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Chief Editor
Dr Mike Ellis
Email: mindquest@

Lesley Pocock

Contact details
medi+WORLD International
572 Burwood Road
Hawthorn 3122,

Ph: +61 3 9819 1224
Fax: +61 3 9819 3269
Email: lesleypocock@

Free Press Hosts National Conference for Media Reform


Legendary journalist Bill Moyers electrified an audience of more than 3,500 in Minneapolis on June 7 calling the media reform movement "the most significant citizens' movement to emerge in this new century."Moyers was speaking during the second day of the National Conference for Media Reform, an event that has gathered thousands of people dedicated to making the US media system more democratic, diverse and accountable.

Watch Moyers' speech now: http://youtube.com/watch?v=Y0r71L7cojE

Moyers said that the work of activists has "challenged the stranglehold of mega-media corporations over our press" and fostered "alternative and independent sources of news and information that people can trust." "You're not alone, and you know what we need to know," he told the audience. "So it's up to you to tell the truth about this country we love... It's up to you to remind us that democracy only works when ordinary people claim it as their own."

"Decisions in the next few years will result in profound changes to the media landscape," said Josh Silver, executive director of Free Press. "The National Conference for Media Reform takes these critical media policy debates out from behind closed doors in Washington - and puts them into the public arena where they belong. This event highlights the movers and shakers in independent journalism, media accountability and the fight for the free and open Internet."

More than 250 presenters are featured at the National Conference for Media Reform. Among them:

  • Legendary journalists and modern-day muckrakers like PBS broadcaster Bill Moyers, former CBS News anchor Dan Rather, Amy Goodman of Democracy Now! and author Naomi Klein.
  • Political leaders and policymakers including Sen. Byron Dorgan (D-N.D.), Reps. Mike Doyle (D-Pa.) and Keith Ellison (D-Minn.), and FCC Commissioners Michael Copps and Jonathan Adelstein
  • Internet visionaries and new media innovators like Lawrence Lessig of Stanford Law, Tim Wu of Columbia Law, Arianna Huffington of HuffingtonPost.com, and Jane Hamsher of Firedoglake.com.
  • Civil rights leaders and social justice activists like Kim Gandy of the National Organization for Women, Van Jones from the Ella Baker Center for Human Rights, Alex Nogales of the National Hispanic Media Coalition, and Rev. Lennox Yearwood from the Hip Hop Caucus.
  • Music, film, and independent media makers like radio host Davey D, Robert Greenwald of Brave New Films and Greg Watkins of AllHipHop.com.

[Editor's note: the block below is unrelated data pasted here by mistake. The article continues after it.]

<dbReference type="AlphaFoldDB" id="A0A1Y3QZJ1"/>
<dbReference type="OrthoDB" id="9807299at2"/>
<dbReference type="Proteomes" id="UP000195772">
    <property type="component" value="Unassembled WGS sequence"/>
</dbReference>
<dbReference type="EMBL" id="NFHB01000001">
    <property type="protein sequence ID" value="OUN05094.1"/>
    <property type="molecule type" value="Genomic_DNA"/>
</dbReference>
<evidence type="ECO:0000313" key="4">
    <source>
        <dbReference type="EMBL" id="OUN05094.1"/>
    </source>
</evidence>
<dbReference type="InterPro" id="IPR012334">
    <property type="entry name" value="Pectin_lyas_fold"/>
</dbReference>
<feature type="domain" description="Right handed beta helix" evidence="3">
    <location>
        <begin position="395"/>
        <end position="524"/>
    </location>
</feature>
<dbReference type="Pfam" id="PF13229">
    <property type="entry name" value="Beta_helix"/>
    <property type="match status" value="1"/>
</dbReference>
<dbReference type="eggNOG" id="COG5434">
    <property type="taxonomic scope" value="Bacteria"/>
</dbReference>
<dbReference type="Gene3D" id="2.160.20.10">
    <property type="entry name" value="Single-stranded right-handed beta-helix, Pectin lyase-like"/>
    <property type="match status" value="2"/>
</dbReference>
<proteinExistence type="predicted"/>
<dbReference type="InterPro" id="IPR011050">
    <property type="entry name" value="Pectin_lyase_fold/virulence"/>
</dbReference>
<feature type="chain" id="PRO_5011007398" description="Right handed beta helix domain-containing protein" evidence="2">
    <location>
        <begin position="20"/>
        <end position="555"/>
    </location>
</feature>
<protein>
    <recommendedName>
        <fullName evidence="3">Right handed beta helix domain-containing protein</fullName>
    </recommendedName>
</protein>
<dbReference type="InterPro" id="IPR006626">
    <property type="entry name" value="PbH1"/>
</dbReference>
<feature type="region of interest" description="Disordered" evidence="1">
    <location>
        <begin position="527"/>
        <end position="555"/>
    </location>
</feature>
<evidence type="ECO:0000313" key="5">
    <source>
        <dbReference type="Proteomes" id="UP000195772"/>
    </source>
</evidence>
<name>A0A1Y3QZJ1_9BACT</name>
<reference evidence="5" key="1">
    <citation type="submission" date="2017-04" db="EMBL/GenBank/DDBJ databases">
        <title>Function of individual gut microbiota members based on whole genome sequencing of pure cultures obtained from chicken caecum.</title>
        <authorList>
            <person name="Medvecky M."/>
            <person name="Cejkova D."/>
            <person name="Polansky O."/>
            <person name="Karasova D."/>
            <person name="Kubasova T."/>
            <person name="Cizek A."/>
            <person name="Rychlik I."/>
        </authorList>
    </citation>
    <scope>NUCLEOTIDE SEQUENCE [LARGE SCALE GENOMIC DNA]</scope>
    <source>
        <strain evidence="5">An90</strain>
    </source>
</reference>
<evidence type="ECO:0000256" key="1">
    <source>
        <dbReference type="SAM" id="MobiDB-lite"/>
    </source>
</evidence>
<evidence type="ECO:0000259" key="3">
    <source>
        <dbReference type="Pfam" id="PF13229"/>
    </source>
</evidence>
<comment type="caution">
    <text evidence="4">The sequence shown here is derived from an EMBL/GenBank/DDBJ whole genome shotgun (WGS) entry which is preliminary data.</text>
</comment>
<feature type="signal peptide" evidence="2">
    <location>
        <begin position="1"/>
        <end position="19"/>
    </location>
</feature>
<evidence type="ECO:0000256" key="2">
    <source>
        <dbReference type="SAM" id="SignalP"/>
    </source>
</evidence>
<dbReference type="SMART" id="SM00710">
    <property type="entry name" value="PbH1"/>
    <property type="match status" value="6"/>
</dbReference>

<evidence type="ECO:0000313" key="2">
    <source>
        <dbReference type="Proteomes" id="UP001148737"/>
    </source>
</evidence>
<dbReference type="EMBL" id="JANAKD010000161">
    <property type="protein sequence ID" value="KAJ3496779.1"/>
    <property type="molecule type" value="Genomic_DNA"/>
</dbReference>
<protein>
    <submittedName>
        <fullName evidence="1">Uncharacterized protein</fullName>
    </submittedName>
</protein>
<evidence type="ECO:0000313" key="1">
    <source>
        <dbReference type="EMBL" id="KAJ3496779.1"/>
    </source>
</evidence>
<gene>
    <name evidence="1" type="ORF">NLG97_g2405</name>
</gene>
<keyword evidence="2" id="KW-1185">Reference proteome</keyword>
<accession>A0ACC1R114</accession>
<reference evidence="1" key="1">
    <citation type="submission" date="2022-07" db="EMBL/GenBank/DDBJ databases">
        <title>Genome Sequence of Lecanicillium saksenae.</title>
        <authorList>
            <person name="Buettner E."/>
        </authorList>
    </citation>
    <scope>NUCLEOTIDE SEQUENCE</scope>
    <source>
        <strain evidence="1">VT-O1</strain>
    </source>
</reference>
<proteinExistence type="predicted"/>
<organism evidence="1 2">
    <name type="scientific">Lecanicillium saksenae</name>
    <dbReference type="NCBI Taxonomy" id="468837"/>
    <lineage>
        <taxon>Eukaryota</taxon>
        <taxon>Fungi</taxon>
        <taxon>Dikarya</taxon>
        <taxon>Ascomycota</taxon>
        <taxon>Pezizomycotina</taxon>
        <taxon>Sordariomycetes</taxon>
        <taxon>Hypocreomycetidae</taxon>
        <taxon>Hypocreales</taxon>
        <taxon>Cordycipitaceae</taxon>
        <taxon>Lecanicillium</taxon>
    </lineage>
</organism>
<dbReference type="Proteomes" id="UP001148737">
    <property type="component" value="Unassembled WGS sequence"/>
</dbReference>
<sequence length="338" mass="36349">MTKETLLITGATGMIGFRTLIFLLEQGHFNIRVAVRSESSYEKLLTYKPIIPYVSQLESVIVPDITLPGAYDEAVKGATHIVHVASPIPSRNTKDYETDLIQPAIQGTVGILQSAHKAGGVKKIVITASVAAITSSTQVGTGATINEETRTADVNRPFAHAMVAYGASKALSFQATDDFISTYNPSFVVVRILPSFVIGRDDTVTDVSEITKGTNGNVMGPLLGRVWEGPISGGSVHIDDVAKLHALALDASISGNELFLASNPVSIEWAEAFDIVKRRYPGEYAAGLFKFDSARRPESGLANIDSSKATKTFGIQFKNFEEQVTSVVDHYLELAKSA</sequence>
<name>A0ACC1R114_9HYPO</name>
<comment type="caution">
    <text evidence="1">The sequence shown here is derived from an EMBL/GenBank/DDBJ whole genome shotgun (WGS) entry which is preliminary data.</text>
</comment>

Sessions covered a diverse range of key media and technology policies including: media ownership, the future of the Internet, war coverage, public broadcasting, media and elections, copyright, the First Amendment, online activism, ethnic media, and dozens more

Free Press

Free Press is a national, nonpartisan organization working to reform the media. Through education, organizing and advocacy, we promote diverse and independent media ownership, strong public media, and universal access to communications.

Free Press was launched in late 2002 by media scholar Robert W. McChesney, journalist John Nichols and Josh Silver, our executive director. Today, Free Press is the largest media reform organization in the United States, with nearly half-a-million activists and members and a full-time staff of more than 30 based in our offices in Washington, D.C., and Florence, Mass.
Free Press and the Free Press Action Fund, our advocacy arm, are nonprofit organizations that rely on the support of our members.

Our Purpose
Media play a huge role in our lives. TV, radio, the Internet, movies, books and newspapers inform and influence our ideas, opinions, values and beliefs. They shape our understanding of the world and give us the information we need to hold our leaders accountable. But our media system is failing.

This broken system isn't natural. For far too long, corrupt media policy has been made behind closed doors in the public's name but without our informed consent. If we want better media, we need better media policies. If we want better policies, we must engage more people in policy debates and demand better media.

That's why Free Press was created. We're working to make media reform a bona fide political issue in America. Big Media companies have plenty of lobbyists to do their bidding. We're making sure the public has a seat at the table, and we're building a movement to make sure the media serve the public interest.
Free Press believes that media reform is crucial not just for creating better news and entertainment, but to advancing every issue you care about. A vibrant, diverse and independent media is the cornerstone of a healthy democracy.